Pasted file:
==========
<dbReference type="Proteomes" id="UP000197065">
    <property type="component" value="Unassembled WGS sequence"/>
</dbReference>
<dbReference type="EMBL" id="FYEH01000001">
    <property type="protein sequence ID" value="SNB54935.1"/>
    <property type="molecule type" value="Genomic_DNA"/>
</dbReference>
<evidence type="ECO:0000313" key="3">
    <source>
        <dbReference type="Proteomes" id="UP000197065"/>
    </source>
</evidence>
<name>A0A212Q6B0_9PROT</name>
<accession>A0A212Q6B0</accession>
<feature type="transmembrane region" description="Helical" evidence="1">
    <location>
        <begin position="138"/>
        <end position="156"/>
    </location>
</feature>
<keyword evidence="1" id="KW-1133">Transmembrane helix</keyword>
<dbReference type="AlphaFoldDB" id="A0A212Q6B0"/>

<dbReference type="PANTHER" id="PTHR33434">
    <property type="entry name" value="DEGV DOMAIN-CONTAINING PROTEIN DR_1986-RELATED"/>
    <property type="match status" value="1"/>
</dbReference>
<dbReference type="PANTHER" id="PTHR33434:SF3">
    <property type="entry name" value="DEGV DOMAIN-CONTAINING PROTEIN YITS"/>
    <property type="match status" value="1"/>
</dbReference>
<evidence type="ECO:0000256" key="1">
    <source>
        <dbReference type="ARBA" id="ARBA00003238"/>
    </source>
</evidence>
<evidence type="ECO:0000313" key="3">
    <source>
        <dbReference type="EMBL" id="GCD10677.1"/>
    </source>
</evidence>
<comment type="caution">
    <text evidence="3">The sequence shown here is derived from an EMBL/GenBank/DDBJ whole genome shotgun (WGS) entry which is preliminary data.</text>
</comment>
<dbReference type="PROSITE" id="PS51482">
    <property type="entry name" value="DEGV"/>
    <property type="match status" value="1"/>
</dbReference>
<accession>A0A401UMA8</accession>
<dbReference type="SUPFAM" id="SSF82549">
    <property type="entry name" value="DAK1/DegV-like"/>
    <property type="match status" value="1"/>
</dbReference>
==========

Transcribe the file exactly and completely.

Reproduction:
<dbReference type="Proteomes" id="UP000197065">
    <property type="component" value="Unassembled WGS sequence"/>
</dbReference>
<dbReference type="EMBL" id="FYEH01000001">
    <property type="protein sequence ID" value="SNB54935.1"/>
    <property type="molecule type" value="Genomic_DNA"/>
</dbReference>
<evidence type="ECO:0000313" key="3">
    <source>
        <dbReference type="Proteomes" id="UP000197065"/>
    </source>
</evidence>
<name>A0A212Q6B0_9PROT</name>
<accession>A0A212Q6B0</accession>
<feature type="transmembrane region" description="Helical" evidence="1">
    <location>
        <begin position="138"/>
        <end position="156"/>
    </location>
</feature>
<keyword evidence="1" id="KW-1133">Transmembrane helix</keyword>
<dbReference type="AlphaFoldDB" id="A0A212Q6B0"/>

<dbReference type="PANTHER" id="PTHR33434">
    <property type="entry name" value="DEGV DOMAIN-CONTAINING PROTEIN DR_1986-RELATED"/>
    <property type="match status" value="1"/>
</dbReference>
<dbReference type="PANTHER" id="PTHR33434:SF3">
    <property type="entry name" value="DEGV DOMAIN-CONTAINING PROTEIN YITS"/>
    <property type="match status" value="1"/>
</dbReference>
<evidence type="ECO:0000256" key="1">
    <source>
        <dbReference type="ARBA" id="ARBA00003238"/>
    </source>
</evidence>
<evidence type="ECO:0000313" key="3">
    <source>
        <dbReference type="EMBL" id="GCD10677.1"/>
    </source>
</evidence>
<comment type="caution">
    <text evidence="3">The sequence shown here is derived from an EMBL/GenBank/DDBJ whole genome shotgun (WGS) entry which is preliminary data.</text>
</comment>
<dbReference type="PROSITE" id="PS51482">
    <property type="entry name" value="DEGV"/>
    <property type="match status" value="1"/>
</dbReference>
<accession>A0A401UMA8</accession>
<dbReference type="SUPFAM" id="SSF82549">
    <property type="entry name" value="DAK1/DegV-like"/>
    <property type="match status" value="1"/>
</dbReference>